Important as that is, however, you must ensure that TCSP does not fashion itself into another regional body heavily dependent on the budgetary support of island Governments.

I do not have to say to you that the South Pacific Millennium offers a once in a lifetime opportunity to not just gain from the flow of visitors but to impress on the world that the entire region -- Australia and New Zealand included -- represents a giant wonderland of cultural, environmental and sporting activities

The year 2000 will be a good one for us and we should miss no chance to maximize our participation. But, the year 2000 as the beginning of a new century looms even larger in my view. How we plant now will determine how we harvest later. Do we market ourselves to merely take advantage of the Olympics and the America's Cup or do we use these events to market for the 100 years that will follow them? Do we plant tomatoes or mango orchards, short term crops or ones we can harvest for the next 100 years?

The challenge for the Management Board and the 12 Member Countries over the next two days, it seems to me, will be first to define your strategies and then to agree on action plans to implement those strategies.

Since 1995, you have given special consideration to how TCSP must be organized for institutional and financial stability as it goes on its own. Now, the great day is approaching. For sustainability, you will rely on public and private membership as well as viable commercial activities. On the one hand, it will be the Members responsibility to carry the burden, but it will be equally yours to return good value for that support. There will be a honeymoon when we will support you because we love you -- because we know that regional solidarity is important. But, no partnership will live on loyalty alone. We must find value in your services over the long term and you must see that these are excellent.

Do not -- as some regional organizations seem to -- take your Membership for granted, for if you do, we will politely vanish and a decade of investment will have been lost.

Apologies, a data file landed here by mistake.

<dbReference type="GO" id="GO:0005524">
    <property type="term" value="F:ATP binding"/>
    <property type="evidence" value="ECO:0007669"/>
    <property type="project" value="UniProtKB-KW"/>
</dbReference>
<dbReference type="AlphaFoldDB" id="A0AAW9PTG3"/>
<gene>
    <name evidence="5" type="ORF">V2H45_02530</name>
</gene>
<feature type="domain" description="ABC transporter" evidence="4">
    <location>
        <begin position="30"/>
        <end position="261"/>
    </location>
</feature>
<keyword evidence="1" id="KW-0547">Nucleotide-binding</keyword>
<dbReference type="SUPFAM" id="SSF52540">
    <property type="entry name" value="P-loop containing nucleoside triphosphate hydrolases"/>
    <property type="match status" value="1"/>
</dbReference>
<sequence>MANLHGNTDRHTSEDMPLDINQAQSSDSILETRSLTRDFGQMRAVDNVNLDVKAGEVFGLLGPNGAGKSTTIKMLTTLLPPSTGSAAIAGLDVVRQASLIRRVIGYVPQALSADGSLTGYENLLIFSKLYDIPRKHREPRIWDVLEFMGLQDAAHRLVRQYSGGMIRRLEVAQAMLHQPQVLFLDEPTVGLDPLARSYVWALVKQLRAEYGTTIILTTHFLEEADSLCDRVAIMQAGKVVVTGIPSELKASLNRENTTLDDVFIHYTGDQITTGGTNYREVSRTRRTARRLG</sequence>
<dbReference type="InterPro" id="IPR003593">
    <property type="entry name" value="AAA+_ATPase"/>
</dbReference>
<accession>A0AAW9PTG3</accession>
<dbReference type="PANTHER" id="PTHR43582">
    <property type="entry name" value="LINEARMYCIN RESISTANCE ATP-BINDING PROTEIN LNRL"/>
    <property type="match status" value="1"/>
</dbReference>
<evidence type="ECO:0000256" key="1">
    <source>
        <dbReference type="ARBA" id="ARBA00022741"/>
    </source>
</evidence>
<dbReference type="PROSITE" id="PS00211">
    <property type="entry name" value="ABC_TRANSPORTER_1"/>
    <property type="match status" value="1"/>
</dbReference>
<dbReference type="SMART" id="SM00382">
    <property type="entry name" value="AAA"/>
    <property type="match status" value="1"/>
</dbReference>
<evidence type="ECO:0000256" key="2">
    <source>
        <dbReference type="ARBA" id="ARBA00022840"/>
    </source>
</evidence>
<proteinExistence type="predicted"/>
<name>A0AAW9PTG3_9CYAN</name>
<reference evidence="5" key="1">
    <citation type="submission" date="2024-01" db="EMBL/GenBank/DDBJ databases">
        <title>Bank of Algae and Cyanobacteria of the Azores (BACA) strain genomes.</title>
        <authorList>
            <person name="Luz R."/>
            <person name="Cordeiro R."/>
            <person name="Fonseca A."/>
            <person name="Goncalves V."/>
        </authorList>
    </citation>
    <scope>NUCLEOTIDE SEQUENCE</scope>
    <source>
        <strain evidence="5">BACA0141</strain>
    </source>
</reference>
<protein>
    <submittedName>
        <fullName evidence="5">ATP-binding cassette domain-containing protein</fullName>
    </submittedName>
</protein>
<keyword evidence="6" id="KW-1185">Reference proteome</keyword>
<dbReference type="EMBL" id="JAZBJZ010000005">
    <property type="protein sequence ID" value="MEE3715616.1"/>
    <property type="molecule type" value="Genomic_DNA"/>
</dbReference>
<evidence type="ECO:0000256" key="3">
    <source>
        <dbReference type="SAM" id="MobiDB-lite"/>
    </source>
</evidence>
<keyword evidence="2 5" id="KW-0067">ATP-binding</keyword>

You will have read that over the last 18 months the Government of the Cook Islands has become self-sufficient. We function now on a balanced budget without any budgetary aid component. In the process of achieving that, many individuals and organizations have learned to become self-sustaining. It has been both a vital and a rewarding process for all.

We have cut loose from the mummy-Government and daddy-Donor days.

The result overall is heartening. When you drive around Rarotonga, you will see new farms and businesses. When you talk to people, you will find many excited by new opportunities in their own lives or in those of their families.

Talk to my Heads of Ministries and you will hear them describe new services to the public, ideas for generating user pay revenues to supplement their budgets or just planning further right-sizing by contracting out more of their outputs to the private sector.

None of this was achieved without some pain and much effort. Nor is it fully achieved as yet. But, we are very pleased with the direction and trend.

Sustainability is strength and strength is security. These are the foundations for greater and greater productivity.

I urge you once again to ensure that TCSP, in the future, is largely sustainably self-reliant with excellence and professionalism as its main source of revenue. Sustainable self-reliance does not happen overnight. It is achievable, however.

I wish you the best as you, too, enter the millennium. With these words I, with much honor, now declare open the Management Board Meeting of the Tourism Council of the South Pacific.